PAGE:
US Treasury yields fell slightly on Friday to end a volatile week as central banks around the world signaled a more aggressive effort to rein in soaring inflation.
At around 3:10 a.m. ET, the yield on the benchmark 10-year Treasury was slightly lower at 3.2824%, while the yield on the 30-year Treasury fell to 3.3372%. Yields move inversely to prices. The 2-year yield, which is generally more sensitive to changes in monetary policy, rose to 3.1722%.
The S&P 500 is on track for its worst week since March 2020 as investors flee risky assets amid fears that more monetary policy tightening could tip the U.S. economy into recession. Some investors sold stocks and rushed into bonds on Thursday, pushing up Treasury prices and cutting yields.
The Federal Reserve on Wednesday raised its key rate by 75 basis points, the biggest hike since 1994, as annual inflation in the United States hit a 40-year high of 8.6% in May.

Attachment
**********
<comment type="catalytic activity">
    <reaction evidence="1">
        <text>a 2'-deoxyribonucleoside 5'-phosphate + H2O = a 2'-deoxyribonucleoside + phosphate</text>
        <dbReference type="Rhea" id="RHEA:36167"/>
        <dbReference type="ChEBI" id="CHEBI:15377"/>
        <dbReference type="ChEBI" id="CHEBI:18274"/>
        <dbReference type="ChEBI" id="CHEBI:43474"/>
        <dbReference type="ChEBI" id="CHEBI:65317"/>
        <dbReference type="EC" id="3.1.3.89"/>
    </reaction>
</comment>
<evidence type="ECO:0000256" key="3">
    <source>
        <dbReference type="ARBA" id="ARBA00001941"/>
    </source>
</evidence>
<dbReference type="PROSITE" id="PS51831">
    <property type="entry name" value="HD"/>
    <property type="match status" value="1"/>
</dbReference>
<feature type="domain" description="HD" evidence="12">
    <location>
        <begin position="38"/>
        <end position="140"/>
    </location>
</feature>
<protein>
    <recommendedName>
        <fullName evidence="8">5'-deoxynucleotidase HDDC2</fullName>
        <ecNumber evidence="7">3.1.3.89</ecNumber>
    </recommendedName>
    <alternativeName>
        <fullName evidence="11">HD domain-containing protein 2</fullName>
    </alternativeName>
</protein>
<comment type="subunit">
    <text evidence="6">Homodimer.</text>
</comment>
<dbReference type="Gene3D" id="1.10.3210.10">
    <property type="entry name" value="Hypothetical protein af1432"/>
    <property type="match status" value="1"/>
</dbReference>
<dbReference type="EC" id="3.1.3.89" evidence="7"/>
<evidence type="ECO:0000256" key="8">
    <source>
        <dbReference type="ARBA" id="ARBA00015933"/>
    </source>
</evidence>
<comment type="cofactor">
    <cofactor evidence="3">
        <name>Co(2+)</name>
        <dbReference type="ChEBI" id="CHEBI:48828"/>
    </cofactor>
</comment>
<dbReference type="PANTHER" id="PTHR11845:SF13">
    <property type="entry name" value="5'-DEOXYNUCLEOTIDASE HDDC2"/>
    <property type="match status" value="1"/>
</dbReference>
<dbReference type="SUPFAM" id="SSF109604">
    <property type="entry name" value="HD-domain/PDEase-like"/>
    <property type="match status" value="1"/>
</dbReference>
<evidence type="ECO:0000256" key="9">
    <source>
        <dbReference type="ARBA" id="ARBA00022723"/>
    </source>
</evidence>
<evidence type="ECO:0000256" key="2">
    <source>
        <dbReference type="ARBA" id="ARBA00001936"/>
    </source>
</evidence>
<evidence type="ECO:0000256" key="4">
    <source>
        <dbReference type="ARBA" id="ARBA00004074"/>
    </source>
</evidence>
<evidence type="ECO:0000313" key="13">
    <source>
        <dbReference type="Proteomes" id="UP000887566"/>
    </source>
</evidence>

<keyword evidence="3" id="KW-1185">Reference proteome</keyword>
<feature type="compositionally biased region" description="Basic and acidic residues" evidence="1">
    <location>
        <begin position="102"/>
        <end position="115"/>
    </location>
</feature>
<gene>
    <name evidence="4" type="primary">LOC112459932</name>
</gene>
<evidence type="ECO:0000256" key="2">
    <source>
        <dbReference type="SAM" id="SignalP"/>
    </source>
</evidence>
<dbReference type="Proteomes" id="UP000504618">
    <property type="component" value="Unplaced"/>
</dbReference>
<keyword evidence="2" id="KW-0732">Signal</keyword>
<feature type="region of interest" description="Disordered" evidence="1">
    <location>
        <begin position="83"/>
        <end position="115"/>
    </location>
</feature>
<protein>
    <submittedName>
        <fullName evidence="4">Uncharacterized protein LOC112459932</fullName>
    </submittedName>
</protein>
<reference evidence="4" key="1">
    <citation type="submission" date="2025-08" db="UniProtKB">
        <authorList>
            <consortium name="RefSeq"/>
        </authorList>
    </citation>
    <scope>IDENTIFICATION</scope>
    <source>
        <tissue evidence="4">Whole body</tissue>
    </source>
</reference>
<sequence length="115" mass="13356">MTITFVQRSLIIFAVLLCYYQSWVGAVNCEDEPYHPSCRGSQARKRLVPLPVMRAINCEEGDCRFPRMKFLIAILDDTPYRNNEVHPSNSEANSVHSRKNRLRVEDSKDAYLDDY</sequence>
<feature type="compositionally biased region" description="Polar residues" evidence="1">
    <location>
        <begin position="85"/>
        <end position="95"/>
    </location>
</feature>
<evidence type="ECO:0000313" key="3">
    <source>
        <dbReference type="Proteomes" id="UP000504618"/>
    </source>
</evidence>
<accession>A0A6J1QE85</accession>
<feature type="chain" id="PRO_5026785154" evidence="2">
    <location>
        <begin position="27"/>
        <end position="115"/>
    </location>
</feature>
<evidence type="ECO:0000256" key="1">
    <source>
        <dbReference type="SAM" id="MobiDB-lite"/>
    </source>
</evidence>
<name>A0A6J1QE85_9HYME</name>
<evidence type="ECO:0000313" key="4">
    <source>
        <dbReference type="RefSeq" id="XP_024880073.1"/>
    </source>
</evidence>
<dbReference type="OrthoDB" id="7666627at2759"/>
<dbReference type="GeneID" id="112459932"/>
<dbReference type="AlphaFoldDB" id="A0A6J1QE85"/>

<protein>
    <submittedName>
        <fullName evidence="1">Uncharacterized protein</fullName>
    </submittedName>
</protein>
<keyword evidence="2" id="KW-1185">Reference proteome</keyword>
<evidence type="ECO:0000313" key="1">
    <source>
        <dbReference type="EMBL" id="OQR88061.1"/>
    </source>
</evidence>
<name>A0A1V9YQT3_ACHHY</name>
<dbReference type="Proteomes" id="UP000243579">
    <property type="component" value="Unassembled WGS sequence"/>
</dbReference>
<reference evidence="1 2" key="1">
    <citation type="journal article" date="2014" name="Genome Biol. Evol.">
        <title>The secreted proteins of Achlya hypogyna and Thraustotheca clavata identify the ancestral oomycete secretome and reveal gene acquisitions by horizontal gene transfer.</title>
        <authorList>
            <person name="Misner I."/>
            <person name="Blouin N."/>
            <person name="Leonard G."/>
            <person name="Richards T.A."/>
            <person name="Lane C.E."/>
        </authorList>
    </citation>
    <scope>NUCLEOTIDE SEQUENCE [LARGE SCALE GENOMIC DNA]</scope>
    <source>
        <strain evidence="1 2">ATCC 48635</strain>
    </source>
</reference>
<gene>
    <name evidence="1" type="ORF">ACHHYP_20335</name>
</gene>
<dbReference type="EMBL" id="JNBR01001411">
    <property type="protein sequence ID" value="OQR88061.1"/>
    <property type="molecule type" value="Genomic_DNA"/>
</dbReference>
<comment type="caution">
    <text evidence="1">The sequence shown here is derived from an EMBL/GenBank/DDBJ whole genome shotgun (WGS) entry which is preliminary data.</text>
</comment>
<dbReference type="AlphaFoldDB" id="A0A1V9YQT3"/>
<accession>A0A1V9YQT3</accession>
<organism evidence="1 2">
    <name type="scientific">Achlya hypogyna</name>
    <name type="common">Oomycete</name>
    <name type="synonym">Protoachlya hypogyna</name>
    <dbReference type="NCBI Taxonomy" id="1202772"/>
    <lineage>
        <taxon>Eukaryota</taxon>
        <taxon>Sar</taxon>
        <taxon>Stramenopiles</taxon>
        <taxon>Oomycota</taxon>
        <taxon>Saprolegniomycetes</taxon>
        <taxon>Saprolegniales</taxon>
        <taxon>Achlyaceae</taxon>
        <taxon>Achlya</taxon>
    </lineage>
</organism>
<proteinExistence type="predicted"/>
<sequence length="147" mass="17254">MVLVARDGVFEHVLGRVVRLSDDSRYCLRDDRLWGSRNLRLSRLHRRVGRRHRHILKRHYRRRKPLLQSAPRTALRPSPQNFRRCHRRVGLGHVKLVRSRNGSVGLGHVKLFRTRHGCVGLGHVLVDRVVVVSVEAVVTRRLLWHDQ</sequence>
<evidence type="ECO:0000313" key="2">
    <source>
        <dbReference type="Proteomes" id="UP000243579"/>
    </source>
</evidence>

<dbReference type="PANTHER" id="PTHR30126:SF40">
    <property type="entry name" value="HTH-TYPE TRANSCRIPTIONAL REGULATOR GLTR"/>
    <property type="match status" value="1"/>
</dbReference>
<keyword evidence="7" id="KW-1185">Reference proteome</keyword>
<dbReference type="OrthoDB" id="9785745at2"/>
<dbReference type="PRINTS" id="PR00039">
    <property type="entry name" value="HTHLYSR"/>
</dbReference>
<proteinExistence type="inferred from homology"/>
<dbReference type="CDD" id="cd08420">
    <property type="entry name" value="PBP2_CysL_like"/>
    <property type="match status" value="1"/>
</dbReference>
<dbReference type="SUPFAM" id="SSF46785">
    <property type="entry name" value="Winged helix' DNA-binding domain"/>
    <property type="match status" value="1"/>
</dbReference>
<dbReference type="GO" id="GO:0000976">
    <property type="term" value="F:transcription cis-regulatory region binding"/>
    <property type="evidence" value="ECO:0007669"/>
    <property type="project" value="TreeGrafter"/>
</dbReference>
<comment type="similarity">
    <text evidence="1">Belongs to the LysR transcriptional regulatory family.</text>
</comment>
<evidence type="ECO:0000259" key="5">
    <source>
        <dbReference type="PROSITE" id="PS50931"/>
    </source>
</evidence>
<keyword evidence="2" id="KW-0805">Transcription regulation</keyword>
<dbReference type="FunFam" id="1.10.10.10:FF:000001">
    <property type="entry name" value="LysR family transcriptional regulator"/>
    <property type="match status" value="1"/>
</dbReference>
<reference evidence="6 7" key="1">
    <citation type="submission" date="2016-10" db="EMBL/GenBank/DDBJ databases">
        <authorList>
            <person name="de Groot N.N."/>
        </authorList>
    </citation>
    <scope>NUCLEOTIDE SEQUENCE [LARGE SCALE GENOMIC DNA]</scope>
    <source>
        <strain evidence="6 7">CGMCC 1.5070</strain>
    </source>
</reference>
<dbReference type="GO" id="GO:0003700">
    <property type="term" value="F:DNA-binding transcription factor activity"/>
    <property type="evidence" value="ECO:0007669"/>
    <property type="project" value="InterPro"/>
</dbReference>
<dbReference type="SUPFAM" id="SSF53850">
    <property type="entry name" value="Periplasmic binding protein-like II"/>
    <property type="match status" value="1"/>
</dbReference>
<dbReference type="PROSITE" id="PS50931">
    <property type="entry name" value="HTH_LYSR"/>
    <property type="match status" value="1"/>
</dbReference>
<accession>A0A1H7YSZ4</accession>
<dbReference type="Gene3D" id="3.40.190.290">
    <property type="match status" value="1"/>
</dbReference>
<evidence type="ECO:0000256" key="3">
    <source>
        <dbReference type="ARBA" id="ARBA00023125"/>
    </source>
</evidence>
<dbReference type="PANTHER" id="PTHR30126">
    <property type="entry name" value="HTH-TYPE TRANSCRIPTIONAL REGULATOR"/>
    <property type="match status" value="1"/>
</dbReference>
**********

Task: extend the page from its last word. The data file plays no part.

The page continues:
Members of the Federal Open Market Committee reiterated the Fed’s commitment to stabilizing inflation and indicated that a stronger path of rate hikes lies ahead. Officials also cut their outlook for economic growth in 2022 to just 1.7% from 2.8%.
The Swiss National Bank then surprised markets with its first rate hike in 15 years on Thursday, while the Bank of England implemented its fifth straight hike.
Friday is a relatively light day for economic data, with May industrial production data due out before the opening bell. No Treasury auction is planned.